Man posing as Apple support rep scoured hundreds of iCloud accounts for nude images

For about four years, a Los Angeles county man was able to steal hundreds of thousands of photos and videos from iCloud accounts of young women across the US. While he didn’t break iCloud security to do so, this is an important reminder to never give up your Apple ID credentials to anyone and use two-factor authentication to prevent unauthorized access to your account.

Back in 2014, Apple faced one of the biggest security blunders in the company’s history when a group of hackers managed to exploit iCloud accounts of over a hundred celebrities and got access to their private photos and videos. Several men have since been found responsible for the incident, which culminated with the dissemination of the private content around the web.

Even though Apple never admitted to an actual iCloud breach, it is believed this was made possible by lenient security practices which allowed brute-force password guessing.

Fast forward to today, and a California man has pled guilty to no less than four felony charges after he broke into thousands of iCloud accounts with the aim of stealing nude images of women. According to a report from Los Angeles Times, Hao Kuo Chi admitted he had impersonated members of Apple customer support to fool his victims into sharing their Apple ID credentials over email.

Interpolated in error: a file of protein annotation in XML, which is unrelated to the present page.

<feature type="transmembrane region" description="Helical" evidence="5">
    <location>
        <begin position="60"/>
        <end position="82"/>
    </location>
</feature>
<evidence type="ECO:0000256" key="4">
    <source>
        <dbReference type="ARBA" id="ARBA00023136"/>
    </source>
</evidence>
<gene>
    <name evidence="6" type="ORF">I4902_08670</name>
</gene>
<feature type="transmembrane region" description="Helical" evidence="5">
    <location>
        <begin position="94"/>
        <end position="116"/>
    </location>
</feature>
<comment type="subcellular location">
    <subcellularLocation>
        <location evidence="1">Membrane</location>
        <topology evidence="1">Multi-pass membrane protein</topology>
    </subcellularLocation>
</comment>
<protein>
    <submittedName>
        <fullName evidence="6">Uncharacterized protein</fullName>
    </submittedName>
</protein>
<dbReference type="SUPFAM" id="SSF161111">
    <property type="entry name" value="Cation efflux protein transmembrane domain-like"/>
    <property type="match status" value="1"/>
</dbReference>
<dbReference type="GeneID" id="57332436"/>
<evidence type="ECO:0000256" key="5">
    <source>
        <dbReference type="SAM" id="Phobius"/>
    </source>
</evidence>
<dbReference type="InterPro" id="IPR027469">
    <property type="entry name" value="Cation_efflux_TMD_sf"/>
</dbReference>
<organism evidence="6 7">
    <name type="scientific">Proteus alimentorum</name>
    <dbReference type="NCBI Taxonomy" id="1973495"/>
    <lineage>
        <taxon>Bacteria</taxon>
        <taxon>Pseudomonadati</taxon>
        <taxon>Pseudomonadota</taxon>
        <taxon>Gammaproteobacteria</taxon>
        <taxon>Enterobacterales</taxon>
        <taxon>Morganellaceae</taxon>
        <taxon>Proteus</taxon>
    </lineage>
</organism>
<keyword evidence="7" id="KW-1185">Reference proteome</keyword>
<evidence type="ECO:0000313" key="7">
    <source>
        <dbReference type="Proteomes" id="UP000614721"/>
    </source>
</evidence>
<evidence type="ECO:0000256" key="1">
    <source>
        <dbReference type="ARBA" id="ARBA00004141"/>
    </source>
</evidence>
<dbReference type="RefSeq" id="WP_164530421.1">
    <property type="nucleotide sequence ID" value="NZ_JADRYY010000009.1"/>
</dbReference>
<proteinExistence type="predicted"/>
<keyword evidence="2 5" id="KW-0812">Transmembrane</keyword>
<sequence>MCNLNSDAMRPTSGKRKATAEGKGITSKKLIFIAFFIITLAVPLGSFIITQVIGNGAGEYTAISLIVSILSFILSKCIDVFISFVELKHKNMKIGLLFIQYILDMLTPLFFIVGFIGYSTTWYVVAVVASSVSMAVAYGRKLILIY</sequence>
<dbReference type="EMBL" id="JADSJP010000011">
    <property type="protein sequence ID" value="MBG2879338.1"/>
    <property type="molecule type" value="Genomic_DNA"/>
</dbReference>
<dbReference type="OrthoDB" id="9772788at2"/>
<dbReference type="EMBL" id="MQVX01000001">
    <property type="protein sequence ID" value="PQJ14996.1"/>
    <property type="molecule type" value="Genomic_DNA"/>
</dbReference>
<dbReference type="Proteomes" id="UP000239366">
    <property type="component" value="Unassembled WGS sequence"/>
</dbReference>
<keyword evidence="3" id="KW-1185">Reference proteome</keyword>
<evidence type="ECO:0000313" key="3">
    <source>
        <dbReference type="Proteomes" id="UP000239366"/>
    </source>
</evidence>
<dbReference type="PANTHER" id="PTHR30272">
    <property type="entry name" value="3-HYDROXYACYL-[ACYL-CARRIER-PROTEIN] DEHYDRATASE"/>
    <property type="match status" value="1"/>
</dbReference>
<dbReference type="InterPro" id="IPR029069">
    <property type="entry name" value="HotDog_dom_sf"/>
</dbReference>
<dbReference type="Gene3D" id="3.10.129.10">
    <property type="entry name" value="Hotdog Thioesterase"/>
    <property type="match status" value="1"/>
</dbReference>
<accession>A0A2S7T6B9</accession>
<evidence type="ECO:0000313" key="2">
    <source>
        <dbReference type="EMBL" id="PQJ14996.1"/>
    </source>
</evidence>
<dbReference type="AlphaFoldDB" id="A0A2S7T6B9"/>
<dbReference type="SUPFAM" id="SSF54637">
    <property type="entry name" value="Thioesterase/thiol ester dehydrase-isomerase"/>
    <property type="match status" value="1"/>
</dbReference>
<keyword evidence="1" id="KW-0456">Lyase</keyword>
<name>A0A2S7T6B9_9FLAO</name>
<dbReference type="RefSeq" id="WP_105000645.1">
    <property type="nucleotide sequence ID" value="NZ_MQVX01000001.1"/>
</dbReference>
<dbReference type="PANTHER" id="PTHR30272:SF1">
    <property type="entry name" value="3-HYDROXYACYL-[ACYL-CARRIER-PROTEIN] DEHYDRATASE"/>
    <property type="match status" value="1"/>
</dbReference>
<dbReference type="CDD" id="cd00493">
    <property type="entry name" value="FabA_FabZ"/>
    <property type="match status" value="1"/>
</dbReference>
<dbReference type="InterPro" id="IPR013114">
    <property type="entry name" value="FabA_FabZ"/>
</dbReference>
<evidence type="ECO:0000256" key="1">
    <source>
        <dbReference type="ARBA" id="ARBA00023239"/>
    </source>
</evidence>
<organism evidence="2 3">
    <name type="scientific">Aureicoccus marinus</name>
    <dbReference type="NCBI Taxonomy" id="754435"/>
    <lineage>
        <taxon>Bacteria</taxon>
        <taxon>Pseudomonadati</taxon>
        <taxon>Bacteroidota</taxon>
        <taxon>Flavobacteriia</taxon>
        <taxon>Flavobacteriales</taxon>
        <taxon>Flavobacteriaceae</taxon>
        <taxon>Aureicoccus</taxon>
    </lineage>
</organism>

Court documents reveal that 40-year-old Chi stole over 620,000 private photos and 9,000 videos that he then hosted on his personal Dropbox account to sort out the “win” images from the rest. In order to do this, he didn’t breach any of iCloud’s security protections, and instead used social engineering and phishing on over 300 victims across the US, most of them young women.

For years, Chi operated online under the nickname of “icloudripper4you,” and used two Gmail addresses where the FBI found over 500,000 emails and 4,700 iCloud credentials that victims had sent him. He didn’t work alone, although he maintains he doesn’t know the identity of his co-conspirators.

The scheme worked between 2014 and 2018, but immediately fell apart after Chi decided to share the private photos and videos online. Soon enough, a California-based company specializing in removing celebrity photos from the web notified an unnamed client that it had found a match on several pornographic websites.

Investigators had already been tracking Chi using data from several sources such as Apple, Dropbox, Google, Facebook, and Charter Communications, and eventually they were able to track down his home address. Chi pleaded guilty earlier this month, and faces up to five years in prison for each one of the four charges.